Image Processing - PH618

Location Term Level Credits (ECTS) Current Convenor 2017-18 2018-19
Canterbury Autumn
View Timetable
6 15 (7.5) DR CJ Solomon

Pre-requisites

None.

Restrictions

None

2017-18

Overview

Introduction to Matlab
  • Image representation,
  • Image formation,
  • Grey-scale transformation,
  • Enhancement and extraction of image content,
  • Fourier transforms and the frequency domain,
  • Image restoration, geometrical transformations,
  • Morphology and morphological transformations,
  • Feature extraction,
  • Segmentation.
  • Details

    This module appears in:


    Contact hours

    Lectures (18 hours), console sessions (12 hours).
    This module is expected to occupy 150 total study hours, including directed reading, console/computer-based exercises and mathematical and conceptual problem-solving.

    Availability

    This is not available as a wild module.

    Method of assessment

    Coursework 40% including class tests;
    Final exam 60%.

    Preliminary reading

    Gonzalez and Woods, Digital Image Processing, Addison-Wesley, 1992, ISBN 0-201-50803-6

  • Fundamentals of digital image processing: a practical approach with examples in Matlab, Solomon, Chris, Breckon, Toby 2011
  • John C. Russ, The Image Processing Handbook, CRC Press, 1995
  • D. Hanselman and B. Littlefield, Mastering Matlab 7, Prentice-Hall, 2005, ISBN 0-13-243767-8

    See the library reading list for this module (Canterbury)

    See the library reading list for this module (Medway)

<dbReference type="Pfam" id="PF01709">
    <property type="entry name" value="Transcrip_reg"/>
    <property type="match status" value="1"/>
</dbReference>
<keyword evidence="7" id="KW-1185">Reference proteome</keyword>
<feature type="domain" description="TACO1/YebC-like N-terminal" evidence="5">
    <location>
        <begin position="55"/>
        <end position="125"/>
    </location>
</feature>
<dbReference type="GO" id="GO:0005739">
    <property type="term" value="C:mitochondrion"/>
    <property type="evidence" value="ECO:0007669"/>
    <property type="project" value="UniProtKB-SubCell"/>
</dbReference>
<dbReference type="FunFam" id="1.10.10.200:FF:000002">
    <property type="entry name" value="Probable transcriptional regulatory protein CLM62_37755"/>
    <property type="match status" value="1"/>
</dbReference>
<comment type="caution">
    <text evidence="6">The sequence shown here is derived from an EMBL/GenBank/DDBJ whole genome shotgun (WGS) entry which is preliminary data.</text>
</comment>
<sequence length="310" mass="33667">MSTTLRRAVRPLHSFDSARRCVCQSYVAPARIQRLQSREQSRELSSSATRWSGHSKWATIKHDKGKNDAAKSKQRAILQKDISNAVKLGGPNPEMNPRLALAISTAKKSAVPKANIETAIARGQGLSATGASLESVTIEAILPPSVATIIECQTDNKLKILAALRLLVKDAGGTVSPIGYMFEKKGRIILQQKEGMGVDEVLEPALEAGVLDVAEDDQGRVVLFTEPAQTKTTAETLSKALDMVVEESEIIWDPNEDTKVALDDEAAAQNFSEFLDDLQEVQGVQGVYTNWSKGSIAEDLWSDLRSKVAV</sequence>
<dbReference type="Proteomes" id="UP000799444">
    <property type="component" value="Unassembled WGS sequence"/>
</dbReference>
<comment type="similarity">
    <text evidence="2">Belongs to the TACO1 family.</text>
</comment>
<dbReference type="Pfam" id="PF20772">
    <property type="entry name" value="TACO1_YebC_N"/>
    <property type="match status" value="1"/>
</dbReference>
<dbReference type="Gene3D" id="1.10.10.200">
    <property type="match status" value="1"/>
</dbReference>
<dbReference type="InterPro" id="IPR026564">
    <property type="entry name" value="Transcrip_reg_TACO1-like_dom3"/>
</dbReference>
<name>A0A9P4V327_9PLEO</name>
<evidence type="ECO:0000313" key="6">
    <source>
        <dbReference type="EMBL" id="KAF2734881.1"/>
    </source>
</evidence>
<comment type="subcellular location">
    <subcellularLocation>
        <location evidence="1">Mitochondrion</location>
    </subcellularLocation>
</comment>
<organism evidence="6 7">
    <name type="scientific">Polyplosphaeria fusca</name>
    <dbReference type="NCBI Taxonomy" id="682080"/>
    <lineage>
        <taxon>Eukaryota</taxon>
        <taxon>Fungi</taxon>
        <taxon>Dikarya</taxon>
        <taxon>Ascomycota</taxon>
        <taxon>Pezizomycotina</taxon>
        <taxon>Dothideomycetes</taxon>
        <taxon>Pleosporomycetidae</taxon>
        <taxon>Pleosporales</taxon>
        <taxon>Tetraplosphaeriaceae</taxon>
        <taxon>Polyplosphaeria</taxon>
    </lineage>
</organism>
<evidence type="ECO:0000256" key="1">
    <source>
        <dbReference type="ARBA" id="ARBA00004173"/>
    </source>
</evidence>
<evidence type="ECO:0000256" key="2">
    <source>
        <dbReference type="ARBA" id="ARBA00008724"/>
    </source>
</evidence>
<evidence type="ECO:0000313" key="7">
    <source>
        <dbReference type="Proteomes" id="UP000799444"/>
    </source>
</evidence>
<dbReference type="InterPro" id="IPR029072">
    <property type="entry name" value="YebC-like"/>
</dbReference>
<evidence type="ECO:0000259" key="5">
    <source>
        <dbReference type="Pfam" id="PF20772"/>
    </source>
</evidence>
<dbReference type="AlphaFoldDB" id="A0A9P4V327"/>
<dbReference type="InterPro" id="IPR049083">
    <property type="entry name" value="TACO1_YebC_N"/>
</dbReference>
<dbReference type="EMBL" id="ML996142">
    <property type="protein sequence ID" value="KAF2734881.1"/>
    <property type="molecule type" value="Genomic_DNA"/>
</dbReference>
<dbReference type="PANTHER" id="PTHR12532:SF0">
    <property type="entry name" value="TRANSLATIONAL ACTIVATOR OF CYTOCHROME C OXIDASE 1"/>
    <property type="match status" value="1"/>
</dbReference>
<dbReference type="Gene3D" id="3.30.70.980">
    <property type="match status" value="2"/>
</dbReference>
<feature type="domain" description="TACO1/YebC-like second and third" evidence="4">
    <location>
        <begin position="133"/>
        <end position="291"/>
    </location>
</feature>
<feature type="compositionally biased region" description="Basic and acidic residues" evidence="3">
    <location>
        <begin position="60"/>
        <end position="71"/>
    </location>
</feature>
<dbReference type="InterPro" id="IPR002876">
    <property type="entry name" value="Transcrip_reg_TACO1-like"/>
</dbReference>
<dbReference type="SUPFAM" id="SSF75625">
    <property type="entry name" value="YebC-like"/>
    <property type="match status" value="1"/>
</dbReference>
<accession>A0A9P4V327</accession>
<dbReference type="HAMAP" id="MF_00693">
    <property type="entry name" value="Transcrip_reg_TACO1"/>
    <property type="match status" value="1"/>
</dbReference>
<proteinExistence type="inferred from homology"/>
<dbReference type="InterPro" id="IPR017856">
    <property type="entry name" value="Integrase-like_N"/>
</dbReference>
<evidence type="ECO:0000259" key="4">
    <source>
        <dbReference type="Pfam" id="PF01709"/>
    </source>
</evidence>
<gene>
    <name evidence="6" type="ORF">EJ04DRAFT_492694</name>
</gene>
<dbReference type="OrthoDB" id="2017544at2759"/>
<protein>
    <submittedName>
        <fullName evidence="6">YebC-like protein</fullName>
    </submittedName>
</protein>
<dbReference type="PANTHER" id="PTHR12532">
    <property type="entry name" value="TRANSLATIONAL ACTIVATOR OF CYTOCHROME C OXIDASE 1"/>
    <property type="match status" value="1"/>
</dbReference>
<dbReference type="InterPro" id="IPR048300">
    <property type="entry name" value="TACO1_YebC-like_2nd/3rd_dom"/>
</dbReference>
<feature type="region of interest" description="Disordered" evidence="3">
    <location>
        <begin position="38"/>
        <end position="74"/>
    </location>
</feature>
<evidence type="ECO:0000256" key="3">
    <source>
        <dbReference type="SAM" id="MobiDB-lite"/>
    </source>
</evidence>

• Learning outcomes

    Knowledge and understanding of laws and principles of imaging processing, and their application to diverse areas of physics.

  • An ability to solve problems in image processing using appropriate mathematical tools.
  • Competent use of appropriate C&IT packages/systems for the analysis of images and the retrieval of appropriate information.
  • An ability to present, process and interpret information graphically.
  • An ability to make use of appropriate texts, research-based materials or other learning resources as part of managing their own learning.
  • Problem-solving skills, in the context of both problems with well-defined solutions and open-ended problems; an ability to formulate problems in precise terms and to identify key issues, and the confidence to try different approaches in order to make progress on challenging problems. Numeracy is subsumed within this area.
  • Analytical skills – associated with the need to pay attention to detail and to develop an ability to manipulate precise and intricate ideas, to construct logical arguments and to use technical language correctly.

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